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Myocardial impairment in chronic hypoxia is abolished by short aeration episodes: involvement of K+ATP channels.
Experimental Biology and Medicine
In vivo exposure to chronic hypoxia is considered to be a cause of myocardial dysfunction, thereby representing a deleterious condition, but repeated aeration episodes may exert some cardioprotection. We investigated the possible role of ATP-sensitive potassium channels in these mechanisms. First, rats (n = 8/group) were exposed for 14 days to either chronic hypoxia (CH; 10% O(2)) or chronic hypoxia with one episode/day of 1-hr normoxic aeration (CH+A), with normoxia (N) as the control. Second, isolated hearts were Langendorff perfused under hypoxia (10% O(2), 30 min) and reoxygenated (94% O(2), 30 min) with or without 3 microM glibenclamide (nonselective K(+)(ATP) channel-blocker) or 100 microM diazoxide (selective mitochondrial K(+)(ATP) channel-opener). Blood gasses, hemoglobin concentration, and plasma malondialdehyde were similar in CH and CH+A and in both different from normoxic (P < 0.01), body weight gain and plasma nitrate/nitrite were higher in CH+A than CH (P < 0.01), whereas apoptosis (number of TUNEL-positive nuclei) was less in CH+A than CH (P < 0.05). During in vitro hypoxia, the efficiency (ratio of ATP production/pressure x rate product) was the same in all groups and diazoxide had no measurable effects on myocardial performance, whereas glibenclamide increased end-diastolic pressure more in N and CH than in CH+A hearts (P < 0.05). During reoxgenation, efficiency was markedly less in CH with respect to N and CH+A (P < 0.0001), and ratex pressure product remained lower in CH than N and CH+A hearts (P < 0.001), but glibenclamide or diazoxide abolished this difference. Glibenclamide, but not diazoxide, decreased vascular resistance in N and CH (P < 0.005 and < 0.001) without changes in CH+A. We hypothesize that cardioprotection in chronically hypoxic hearts derive from cell depolarization by sarcolemmal K(+)(ATP) blockade or from preservation of oxidative phosphorylation efficiency (ATP turnover/myocardial performance) by mitochondrial K(+)(ATP) opening. Therefore K(+)(ATP) channels are involved in the deleterious effects of chronic hypoxia and in the cardioprotection elicited when chronic hypoxia is interrupted with short normoxic aeration episodes.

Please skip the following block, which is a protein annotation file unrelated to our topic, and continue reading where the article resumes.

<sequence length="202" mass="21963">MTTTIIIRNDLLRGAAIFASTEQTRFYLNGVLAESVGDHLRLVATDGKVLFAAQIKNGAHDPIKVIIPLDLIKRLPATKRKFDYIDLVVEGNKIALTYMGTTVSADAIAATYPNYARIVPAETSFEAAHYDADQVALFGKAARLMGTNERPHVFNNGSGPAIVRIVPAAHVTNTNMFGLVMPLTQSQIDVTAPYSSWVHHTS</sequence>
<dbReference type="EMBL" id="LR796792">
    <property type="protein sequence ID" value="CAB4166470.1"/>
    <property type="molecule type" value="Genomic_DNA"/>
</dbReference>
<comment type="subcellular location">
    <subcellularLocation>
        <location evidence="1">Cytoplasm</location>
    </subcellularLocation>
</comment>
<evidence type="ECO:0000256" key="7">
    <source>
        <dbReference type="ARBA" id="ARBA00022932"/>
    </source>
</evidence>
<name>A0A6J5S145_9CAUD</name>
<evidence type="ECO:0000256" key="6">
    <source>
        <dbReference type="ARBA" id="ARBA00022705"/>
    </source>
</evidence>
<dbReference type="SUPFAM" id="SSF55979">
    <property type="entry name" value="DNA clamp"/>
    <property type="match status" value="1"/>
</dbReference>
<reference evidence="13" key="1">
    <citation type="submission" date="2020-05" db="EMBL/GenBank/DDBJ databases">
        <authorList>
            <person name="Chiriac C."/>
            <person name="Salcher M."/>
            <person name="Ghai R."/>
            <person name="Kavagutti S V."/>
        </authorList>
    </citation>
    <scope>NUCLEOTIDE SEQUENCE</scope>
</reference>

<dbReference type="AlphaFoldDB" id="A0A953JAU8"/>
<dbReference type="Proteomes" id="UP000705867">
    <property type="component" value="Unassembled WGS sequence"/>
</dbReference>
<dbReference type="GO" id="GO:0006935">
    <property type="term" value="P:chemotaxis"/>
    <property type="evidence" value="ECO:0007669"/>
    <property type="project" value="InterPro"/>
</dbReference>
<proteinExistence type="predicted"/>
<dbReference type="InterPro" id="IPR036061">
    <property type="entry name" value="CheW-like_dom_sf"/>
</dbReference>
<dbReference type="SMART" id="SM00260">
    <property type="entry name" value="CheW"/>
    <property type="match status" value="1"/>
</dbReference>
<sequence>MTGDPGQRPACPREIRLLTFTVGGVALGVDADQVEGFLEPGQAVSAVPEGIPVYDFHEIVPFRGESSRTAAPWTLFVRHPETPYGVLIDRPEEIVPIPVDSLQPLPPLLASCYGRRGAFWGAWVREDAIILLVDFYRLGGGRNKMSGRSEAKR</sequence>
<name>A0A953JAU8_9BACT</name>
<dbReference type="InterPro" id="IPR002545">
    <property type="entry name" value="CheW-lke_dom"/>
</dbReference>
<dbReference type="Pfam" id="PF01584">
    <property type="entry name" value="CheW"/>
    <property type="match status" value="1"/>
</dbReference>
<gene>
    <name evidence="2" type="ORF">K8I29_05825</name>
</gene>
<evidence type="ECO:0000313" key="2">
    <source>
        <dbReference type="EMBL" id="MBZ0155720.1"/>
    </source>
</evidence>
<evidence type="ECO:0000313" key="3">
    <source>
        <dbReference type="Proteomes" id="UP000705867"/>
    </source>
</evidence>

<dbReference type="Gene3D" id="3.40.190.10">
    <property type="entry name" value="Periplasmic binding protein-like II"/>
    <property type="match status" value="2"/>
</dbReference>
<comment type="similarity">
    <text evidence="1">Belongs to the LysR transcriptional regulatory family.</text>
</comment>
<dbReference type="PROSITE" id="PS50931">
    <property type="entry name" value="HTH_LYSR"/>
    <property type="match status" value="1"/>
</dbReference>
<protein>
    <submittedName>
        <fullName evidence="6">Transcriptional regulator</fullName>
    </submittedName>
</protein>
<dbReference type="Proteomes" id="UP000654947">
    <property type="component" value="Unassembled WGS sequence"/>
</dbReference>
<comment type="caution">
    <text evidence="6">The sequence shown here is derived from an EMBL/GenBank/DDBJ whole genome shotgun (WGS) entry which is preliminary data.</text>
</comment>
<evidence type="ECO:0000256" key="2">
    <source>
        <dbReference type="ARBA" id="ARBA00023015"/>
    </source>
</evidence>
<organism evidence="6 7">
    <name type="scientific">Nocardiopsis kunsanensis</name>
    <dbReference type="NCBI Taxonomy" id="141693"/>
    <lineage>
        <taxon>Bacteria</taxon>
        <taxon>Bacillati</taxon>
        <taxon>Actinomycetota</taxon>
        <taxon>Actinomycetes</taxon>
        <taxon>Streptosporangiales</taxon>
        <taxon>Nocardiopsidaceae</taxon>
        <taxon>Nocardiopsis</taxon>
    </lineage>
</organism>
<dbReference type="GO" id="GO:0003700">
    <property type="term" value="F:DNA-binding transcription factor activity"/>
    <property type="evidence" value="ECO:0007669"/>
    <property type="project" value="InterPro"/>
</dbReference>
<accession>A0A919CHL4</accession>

Animals, Anoxia/physiopathology, Apoptosis/physiology, Chronic Disease, Glyburide/pharmacology, Heart/drug effects, Heart/physiopathology, In Situ Nick-End Labeling, Male, Myocardial Reperfusion, Myocardium/pathology, Organ Culture Techniques, Oxidative Stress/physiology, Potassium Channel Blockers/pharmacology, Potassium Channels/drug effects, Potassium Channels/metabolism, Rats, Rats, Sprague-Dawley
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